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Into the world of the exotic

State Theatre
05/03/2016 -  & May, 5, 10, 12, 14, 17, 19, 21, 2016
Giacomo Puccini : La bohème
Gianluca Terranova (Rodolfo), Andrew Jones (Marcello), Richard Anderson (Colline), Shane Lowrencev (Schaunard), Graeme Macfarlane (Benoit), Lianna Haroutourian (Mimì), Jane Ede (Musetta), Adrian Tamburini (Alcindoro), Benjamin Rasheed (Parpignol), Clifford Plumpton (Customs Officer), Malcolm Ede (Customs Seargeant)
Opera Australia Chorus, Anthony Hunt (Chorus Master), Opera Australia Children’s Chorus, Thomas Johnson (Chorus Master), Orchestra Victoria, Yi Wang (Concertmaster), Andrea Molino (Conductor)
Gale Edwards (Director), Brian Thomson (Set Designer), Julie Lynch (Costume Designer), John Rayment (Lighting Designer)

(© Jeff Busby)

Celebrating sixty years of productions, Opera Australia chose a revival of Gale Edwards’ production of La bohème to open its 2016 Melbourne Season. A guaranteed crowd-pleaser, it drew a diverse capacity audience who were effusive in their appreciation. It is promising to see a company in fine shape; attracting new, young audiences and revealing assurance and trust in the quality of their productions. In this riotously colourful production, Opera Australia delivers self-confidence and poise with aplomb.

Gale Edwards’ interpretation brings the action into a world which might be Berlin in the 1930’s. It is a place where sexual freedom, exotic misbehaviours, poverty and art sit side-by-side with the fashionable and the bourgeois. There are elements of the Spiegeltent in the setting by Brian Thomson, with a huge facetted roof covering a circus-like floor and Marcello daubing his paintings around the walls. In the third act, we see elements of the oppression which would soon sweep Germany and Europe as the army uniformed Customs agents issue passes operating their bureaucratic checkpoints. It is the second act when the set sprouts glittering balconies that we see the real potential of the interpretation as Musetta takes up her role as the prime attraction at the “hot-spot” cabaret Café Momus. The club is as outrageous as the times in which it is set. Bare-breasted temptresses hang from the balconies while the well-heeled middle classes mix with flamboyant same-sex couples flaunting their lifestyle and lack of inhibition.

The overall interpretation encourages us to believe that the “boys” are playing at being poor as a preferred alternative to doing a day’s work. They enjoy the liberty, excesses and exoticism of their lifestyle. Rodolfo too easily throws away the script to his play to feed the fire and Marcello is almost as willing to sacrifice his paintings just to keep the “game” of living the Bohemian life, going.

Into this world of self-imposed “designer poverty” Mimi comes as a touching glimpse of the realities of life beyond the call of poetry, philosophy and art. She is a real working girl who has little option other than to sew to earn her meagre wage. And it is not long before she too has accepted that selling herself is the nearest thing to certainty of survival that she is likely to achieve. Musetta is a glamourous example to her of how even in poor times, a girl can take care of herself and rise to a position when she can call the shots.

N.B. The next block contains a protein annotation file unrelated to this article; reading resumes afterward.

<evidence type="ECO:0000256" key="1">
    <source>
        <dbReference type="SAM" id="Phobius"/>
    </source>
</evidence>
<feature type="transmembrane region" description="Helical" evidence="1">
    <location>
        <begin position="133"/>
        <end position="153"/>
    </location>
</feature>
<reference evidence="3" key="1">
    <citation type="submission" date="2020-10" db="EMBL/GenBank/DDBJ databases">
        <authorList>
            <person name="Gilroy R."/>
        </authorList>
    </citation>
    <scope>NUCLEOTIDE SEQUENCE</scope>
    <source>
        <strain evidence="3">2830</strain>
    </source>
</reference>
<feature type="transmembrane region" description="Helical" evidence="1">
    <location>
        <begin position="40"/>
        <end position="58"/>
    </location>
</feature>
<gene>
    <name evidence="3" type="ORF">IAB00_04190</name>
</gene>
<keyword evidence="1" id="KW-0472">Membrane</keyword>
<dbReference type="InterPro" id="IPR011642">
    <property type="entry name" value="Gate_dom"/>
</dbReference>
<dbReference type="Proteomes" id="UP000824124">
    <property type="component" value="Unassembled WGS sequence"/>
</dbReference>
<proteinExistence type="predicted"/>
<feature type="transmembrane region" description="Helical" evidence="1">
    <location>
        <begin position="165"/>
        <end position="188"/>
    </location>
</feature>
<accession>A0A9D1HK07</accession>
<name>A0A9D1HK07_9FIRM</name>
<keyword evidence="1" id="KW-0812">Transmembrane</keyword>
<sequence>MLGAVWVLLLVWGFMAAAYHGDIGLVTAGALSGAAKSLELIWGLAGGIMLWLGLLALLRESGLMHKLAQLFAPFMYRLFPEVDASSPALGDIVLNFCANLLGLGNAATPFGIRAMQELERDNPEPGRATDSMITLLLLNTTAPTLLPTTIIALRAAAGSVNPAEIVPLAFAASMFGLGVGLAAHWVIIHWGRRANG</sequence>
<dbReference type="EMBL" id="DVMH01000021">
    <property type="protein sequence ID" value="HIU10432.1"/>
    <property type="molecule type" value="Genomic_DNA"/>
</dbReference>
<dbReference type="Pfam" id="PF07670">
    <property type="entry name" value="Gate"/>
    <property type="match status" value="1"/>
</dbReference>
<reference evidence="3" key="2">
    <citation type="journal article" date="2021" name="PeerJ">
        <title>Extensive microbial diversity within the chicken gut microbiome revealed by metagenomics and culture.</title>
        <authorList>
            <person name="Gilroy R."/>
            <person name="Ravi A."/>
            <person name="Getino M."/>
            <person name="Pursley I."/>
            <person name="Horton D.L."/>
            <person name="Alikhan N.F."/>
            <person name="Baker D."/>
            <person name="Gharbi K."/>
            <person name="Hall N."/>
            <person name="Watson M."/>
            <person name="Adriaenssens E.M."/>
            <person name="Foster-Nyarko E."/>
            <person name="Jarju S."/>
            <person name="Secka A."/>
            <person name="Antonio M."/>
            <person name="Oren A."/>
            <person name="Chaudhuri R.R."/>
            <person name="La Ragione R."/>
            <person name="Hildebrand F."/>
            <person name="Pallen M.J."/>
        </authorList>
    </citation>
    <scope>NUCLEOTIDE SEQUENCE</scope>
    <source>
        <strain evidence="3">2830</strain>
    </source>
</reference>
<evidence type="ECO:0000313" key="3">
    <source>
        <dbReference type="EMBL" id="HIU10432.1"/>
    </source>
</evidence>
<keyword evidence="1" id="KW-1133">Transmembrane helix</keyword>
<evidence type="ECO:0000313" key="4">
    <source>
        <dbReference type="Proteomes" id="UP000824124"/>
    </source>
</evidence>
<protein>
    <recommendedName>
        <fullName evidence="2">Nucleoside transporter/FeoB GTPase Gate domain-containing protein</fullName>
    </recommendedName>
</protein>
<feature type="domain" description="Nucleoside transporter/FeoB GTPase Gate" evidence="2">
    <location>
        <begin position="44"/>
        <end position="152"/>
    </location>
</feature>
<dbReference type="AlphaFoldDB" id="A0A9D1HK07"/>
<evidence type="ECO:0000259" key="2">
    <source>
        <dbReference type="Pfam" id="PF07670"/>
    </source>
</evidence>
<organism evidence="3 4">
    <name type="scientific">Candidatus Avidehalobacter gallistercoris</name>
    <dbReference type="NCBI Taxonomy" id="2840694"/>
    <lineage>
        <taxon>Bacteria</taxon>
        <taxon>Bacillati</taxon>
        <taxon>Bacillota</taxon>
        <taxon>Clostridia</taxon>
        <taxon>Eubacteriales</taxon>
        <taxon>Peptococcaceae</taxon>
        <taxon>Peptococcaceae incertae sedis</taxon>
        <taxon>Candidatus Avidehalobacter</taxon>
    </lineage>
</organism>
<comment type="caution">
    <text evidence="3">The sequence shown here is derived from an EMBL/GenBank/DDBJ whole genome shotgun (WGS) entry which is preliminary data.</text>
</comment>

Italian tenor Gianluca Terranova has performed for Opera Australia many times and achieved a high standard in his roles. His voice is vibrant and ringing in the upper register and he delivered a very well received “Che gelida manina” in Act One. His upper register is easy and light but was once or twice dominated by Ms Haroutourian’s Mimi. In the duet with Marcello, his voice shone producing a beautifully paired sound and an effortless interpretation.

As Mimi, Armenian soprano Lianna Haroutourian gave a touching and commanding performance. Her voice is a big instrument and she used it with great variety of effect. In ensemble pieces, she held back but in her solos, most notably in “Si mi chiamano Mimi”, the audience could be in no doubt as to the passion and pathos she feels for this role which she has given in so many other places. Her performance was well-received, attracting sustained applause and calls.

Jane Ede’s Musetta is as unpredictable as she is dangerous to know. She has all the other characters in her thrall; playing up to her as often as dodging her violent temper. It comes as something of a surprise then when her hardened exterior cracks and she offers her jewellery for sale to help Mimi in the final act. Ms Ede has performed many characters for Opera Australia and has many times shown herself to thrive in this flamboyant and extravagant type of role.

Of the men, Andrew Jones’ Marcello has to be the most compelling performance of the evening. We have often seen Mr Jones’ acting skills match his vocal talents but here, he brought a real sense of one “on the edge” throughout the opera. The surety of his vocal line and the ease with which he commands the stage are assets he exploited to great effect. This character became not just “one of the boys” but a rounded person whose frailties and emotions we came to know well by the time he collapsed in tears at the death of Mimi.

The Opera Australia chorus began its Melbourne season with a strong performance as did Orchestra Victoria under Italian composer and conductor Andrea Molina. Maestro Molino’s work for this company has been varied and exemplary over recent seasons.

As a season opener, this production was certain to appeal to popular taste. It is an assertive show which augurs well for operas still to be given later in the season.

Gregory Pritchard



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